BMW Developing Curious ‘Gimble’ Headlight

Gyroscopes are hardly innovative at this point, but they are particularly relevant to motorcycles, and BMW is looking to take advantage

BMW gimbal headlight

BMW is developing a new type of headlight holder for its motorcycles that would keep the light level during moments when the bike is not leant over.

If you’ve watched MotoGP since 2010, you’ve probably heard of a gyroscope, because Dorna - the MotoGP promoter - uses gyroscopes to keep its on-board cameras level during cornering. It means a viewer can see more clearly just how extreme 60 degrees of lean actually is.

BMW, which is apparently keener than ever to enter MotoGP (which could still mean it’s not very keen at all), is, according to a patent filing, working on a system which would utilise a gyroscopic gimbal at the front of the bike in order to keep the headlight level during moments of lean.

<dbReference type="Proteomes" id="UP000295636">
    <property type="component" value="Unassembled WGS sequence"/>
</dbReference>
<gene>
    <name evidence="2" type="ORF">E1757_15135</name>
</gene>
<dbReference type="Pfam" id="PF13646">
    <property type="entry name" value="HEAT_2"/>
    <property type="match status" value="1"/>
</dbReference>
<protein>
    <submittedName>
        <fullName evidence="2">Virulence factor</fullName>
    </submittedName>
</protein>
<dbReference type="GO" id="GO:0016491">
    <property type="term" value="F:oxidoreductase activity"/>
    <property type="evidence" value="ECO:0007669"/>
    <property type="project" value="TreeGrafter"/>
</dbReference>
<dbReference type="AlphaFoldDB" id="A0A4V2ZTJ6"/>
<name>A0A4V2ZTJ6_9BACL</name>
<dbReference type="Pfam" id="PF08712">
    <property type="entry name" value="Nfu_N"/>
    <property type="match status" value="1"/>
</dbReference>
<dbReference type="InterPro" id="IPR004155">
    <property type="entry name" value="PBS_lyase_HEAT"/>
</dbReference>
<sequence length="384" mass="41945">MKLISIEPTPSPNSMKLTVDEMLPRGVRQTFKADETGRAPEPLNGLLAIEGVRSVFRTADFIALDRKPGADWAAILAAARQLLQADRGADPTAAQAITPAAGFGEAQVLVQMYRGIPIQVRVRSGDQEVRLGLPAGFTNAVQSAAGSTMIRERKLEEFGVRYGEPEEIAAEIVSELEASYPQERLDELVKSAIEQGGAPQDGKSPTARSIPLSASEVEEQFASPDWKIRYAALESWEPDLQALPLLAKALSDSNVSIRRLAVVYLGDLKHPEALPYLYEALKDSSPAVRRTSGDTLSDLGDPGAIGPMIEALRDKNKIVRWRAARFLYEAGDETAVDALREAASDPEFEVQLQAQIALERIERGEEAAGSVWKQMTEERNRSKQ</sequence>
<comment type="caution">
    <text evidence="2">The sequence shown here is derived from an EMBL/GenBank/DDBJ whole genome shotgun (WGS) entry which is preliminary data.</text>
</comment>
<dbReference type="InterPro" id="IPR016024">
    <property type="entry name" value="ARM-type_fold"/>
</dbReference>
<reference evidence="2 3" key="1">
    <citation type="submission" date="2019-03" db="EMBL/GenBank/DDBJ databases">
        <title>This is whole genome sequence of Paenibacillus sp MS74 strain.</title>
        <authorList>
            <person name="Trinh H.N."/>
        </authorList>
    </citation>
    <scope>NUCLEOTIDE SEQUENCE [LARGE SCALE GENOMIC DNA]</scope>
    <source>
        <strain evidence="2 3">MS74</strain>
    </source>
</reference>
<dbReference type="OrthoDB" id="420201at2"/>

The idea is that, by keeping the headlight laterally level as the bike leans, it will offer more consistent lighting through a corner, therefore giving the rider better visibility, in turn increasing safety. In addition to keeping the camera level while leaning, BMW’s gimbal headlight would utilise two other axes. First, to keep the light stable in pitch moments, such as during braking or acceleration, and secondly to angle the light into the corner, like regular adaptive headlights. The innovation comes from the additional adaptivity of BMW’s system to deal with rotation that is either specific to, or more extreme in, motorcycles.

To have an idea of the lean angle the motorcycle is experiencing, the gimbal is plugged into the motorcycle’s inertial measurement unit (IMU), and the gimbal simply acts in opposition to the rotation values it’s fed by the IMU. 

Whether BMW’s innovation proves to be particularly transformative will only be known in time, requiring it to be put into some kind of production - and who knows when that will be?

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